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Planting a Florida Xeriscape Garden

Citrus Trees, Florida State Parks, Wood Chips, Xeriscape

There is nothing quite as beautiful and exotic as a Florida garden. For many people, plants that grow well in Florida provide a glimpse to what they might expect to see if they were to travel to Hawaii. Flowering bushes like hibiscus and jasmine dot the landscape surrounded by green grass, but these bushes can be easily integrated into a xeriscape garden which requires minimal watering.

As with any other garden, a xeriscaped Florida garden should first be planned using a pencil and paper. Sketch out the front and back yard of your property, designating how much grass if not all that you want to remove. You might decide to leave just a strip of grass surrounding the entire garden, with the inside being a layer of wood chips and marble stones. Or you might want to eliminate the lawn completely, which would cut down on water use and of course weekly lawn cutting. In the sketch, map out the locations where you want to plant flowers, shrubs, and any palm trees. Allow for enough space between flowers and shrubs in your sketch. As a rule, xeriscaped gardens are more spacious than other gardens which requires less use of water for each plant. The one thing you want to avoid doing in your xeriscaped garden is crowding a lot of plants together. Plants need space to breathe, as do their roots. If you decide to plant smaller flowers in a group, allow at least 6 to 8″ between each plant.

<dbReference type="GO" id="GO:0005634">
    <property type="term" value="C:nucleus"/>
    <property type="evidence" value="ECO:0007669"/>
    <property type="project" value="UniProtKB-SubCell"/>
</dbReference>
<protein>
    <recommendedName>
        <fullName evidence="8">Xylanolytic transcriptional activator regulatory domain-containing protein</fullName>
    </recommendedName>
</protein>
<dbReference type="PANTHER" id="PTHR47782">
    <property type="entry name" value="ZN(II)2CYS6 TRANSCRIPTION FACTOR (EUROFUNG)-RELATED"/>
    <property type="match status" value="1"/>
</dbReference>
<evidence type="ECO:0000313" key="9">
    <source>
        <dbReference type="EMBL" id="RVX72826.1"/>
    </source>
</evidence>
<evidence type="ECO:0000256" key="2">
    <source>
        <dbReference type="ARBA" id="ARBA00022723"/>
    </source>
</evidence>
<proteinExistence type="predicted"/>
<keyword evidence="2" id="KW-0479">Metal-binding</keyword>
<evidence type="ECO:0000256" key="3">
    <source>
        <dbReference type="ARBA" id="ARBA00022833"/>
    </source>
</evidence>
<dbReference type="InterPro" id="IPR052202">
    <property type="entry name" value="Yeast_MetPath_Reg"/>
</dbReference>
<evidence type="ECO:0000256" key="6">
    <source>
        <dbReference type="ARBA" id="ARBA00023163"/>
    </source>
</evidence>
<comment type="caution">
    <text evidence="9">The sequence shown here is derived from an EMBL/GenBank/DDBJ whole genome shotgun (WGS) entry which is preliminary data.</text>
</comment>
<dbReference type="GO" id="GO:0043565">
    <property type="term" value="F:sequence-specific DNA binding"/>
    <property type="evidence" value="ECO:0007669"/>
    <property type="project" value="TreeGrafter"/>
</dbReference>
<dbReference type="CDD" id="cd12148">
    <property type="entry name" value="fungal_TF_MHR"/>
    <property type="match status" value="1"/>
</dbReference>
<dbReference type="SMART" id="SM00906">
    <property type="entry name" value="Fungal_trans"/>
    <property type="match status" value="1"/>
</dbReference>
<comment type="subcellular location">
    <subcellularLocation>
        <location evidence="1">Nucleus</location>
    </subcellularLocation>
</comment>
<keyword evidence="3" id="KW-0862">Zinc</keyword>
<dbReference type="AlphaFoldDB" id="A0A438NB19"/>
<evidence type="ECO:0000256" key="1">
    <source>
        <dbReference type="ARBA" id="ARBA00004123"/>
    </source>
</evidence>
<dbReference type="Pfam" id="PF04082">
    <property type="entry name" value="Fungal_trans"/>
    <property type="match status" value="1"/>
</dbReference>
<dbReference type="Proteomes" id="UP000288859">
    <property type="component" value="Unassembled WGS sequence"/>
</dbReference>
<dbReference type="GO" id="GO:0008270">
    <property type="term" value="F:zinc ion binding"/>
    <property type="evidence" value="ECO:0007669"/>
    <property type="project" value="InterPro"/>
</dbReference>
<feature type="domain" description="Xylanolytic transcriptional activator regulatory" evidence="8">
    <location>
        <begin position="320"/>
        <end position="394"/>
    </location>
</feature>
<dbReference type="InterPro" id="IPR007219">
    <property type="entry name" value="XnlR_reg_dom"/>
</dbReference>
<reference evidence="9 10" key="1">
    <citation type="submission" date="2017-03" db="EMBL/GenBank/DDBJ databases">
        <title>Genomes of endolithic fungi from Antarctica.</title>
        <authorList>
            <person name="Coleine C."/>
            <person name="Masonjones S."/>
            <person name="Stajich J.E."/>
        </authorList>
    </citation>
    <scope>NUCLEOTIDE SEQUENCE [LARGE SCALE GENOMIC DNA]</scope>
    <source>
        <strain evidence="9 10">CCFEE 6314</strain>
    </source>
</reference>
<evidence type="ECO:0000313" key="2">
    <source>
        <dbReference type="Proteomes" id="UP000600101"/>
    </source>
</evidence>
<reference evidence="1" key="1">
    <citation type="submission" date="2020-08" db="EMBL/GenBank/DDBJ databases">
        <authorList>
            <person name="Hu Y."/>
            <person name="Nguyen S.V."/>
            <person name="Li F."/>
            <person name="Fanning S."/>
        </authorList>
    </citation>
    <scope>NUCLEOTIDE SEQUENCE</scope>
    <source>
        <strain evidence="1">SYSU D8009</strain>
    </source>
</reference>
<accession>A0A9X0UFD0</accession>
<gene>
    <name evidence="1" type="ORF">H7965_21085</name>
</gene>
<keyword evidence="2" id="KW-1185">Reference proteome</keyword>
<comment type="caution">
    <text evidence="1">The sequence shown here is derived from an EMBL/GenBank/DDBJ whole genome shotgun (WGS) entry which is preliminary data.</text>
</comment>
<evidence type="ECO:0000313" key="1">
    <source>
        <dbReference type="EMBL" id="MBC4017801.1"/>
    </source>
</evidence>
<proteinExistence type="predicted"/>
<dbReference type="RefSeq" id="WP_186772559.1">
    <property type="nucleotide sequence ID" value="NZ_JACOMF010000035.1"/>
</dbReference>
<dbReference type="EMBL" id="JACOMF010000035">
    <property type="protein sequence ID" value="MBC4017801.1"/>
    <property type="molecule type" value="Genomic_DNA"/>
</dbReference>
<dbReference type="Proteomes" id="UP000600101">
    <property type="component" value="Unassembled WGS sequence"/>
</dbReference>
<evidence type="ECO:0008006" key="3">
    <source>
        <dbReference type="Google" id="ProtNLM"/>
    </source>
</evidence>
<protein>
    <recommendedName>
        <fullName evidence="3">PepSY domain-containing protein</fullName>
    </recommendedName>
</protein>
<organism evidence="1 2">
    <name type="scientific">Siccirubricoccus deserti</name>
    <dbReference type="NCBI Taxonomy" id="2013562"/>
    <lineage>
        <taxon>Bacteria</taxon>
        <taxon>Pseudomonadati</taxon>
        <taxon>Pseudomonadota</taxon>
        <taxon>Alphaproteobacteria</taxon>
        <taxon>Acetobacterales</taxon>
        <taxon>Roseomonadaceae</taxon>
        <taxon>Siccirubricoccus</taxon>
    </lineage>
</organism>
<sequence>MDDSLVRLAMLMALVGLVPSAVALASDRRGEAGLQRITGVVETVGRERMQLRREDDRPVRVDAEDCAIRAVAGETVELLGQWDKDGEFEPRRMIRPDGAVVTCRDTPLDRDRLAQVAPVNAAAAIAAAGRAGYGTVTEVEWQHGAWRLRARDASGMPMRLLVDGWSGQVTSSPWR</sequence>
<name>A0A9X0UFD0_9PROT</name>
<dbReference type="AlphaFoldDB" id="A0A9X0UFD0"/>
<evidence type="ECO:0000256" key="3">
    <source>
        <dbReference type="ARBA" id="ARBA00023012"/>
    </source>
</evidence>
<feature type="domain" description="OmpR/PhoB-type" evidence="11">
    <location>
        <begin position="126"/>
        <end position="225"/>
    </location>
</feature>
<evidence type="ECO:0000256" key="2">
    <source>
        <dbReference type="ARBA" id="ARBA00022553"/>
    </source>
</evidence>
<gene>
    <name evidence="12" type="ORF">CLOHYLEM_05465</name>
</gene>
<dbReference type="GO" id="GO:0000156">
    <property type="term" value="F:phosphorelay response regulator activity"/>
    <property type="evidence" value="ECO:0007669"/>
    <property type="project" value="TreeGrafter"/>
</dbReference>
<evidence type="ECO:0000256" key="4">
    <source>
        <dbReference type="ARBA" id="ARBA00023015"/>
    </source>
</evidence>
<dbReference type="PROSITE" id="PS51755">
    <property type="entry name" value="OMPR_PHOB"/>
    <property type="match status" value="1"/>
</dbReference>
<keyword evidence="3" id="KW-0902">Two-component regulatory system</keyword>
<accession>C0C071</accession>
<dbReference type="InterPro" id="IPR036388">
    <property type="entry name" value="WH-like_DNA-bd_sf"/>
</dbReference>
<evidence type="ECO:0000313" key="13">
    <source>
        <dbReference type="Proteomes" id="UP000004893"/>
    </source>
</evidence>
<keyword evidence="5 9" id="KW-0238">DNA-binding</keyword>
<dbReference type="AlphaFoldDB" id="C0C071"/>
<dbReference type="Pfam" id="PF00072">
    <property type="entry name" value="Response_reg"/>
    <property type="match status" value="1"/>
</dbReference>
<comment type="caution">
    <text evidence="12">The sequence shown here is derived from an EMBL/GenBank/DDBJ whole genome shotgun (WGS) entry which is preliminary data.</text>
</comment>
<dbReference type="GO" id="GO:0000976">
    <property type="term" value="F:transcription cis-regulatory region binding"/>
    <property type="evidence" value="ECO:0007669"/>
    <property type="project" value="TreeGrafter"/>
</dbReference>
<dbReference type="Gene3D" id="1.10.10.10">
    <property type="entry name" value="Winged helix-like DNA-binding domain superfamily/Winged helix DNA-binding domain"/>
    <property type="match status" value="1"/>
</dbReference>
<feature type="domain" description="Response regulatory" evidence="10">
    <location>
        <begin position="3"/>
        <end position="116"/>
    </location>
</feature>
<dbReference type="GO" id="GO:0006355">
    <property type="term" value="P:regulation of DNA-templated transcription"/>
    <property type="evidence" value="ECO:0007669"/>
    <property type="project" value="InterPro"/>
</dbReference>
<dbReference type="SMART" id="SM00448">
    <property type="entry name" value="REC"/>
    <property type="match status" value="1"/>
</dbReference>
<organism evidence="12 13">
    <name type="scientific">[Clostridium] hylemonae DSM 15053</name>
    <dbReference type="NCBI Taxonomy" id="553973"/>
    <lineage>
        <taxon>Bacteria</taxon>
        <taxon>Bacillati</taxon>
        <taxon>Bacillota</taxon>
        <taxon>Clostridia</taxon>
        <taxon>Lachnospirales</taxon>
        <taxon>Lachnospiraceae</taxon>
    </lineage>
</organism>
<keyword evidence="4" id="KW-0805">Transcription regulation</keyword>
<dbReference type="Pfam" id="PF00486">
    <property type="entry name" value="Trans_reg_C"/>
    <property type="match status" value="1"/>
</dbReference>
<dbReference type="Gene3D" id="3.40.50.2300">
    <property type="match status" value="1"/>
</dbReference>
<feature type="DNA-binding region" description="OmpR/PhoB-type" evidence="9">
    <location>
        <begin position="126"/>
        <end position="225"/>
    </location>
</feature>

Prepare the soil before planting any flowers. Florida soil tends to be sandy, sometimes with seashells blended in. The calcium from the shells is good for some plants so you will want to leave those in. You can mix topsoil and mulch in with the natural soil to enrich it. Make sure the soil is well drained prior to planting your selected flowers and shrubs.

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Grass pink orchid, vinca, spiderwort, gazanias, and plumbago are just a few of these smaller plants that look beautiful in a small group. Flowering shrubs like jasmine and hibiscus can be strategically placed in your garden. Other flowers that you can add include: Mexican petunias, passion flowers, and wandering Jew. Fruit trees can also add the perfect contrast. Citrus trees such as lemon or lime can be added to the garden. A blackberry bush can also be planted, as this popular fruit can be seen growing wild in Florida state parks. Lastly, a beauty bush will provide a burst of color with its clusters of bright purple berries.

Once you have your plants and bushes in the ground, you can lay a variety of ground coverings to complete the xeriscape. Wood chips are most common, but marble chips and seashells can be used, too. You can even use a combination of all three. Surround a single hibiscus bush with seashells and lay woodchips around the exterior. If you want to make a path in the garden, use marble chips for the path instead of flat stones.

Your xeriscaped garden may have a border to keep the wood chips in place or may be left borderless. Rocks are hard to come by naturally in Florida, but you can use chunks of coral or large shells to create a border in the garden. Once your garden is complete, you can add a birdbath for a final touch. A xeriscaped garden is not completely without water, especially for one that attracts birds and butterflies.




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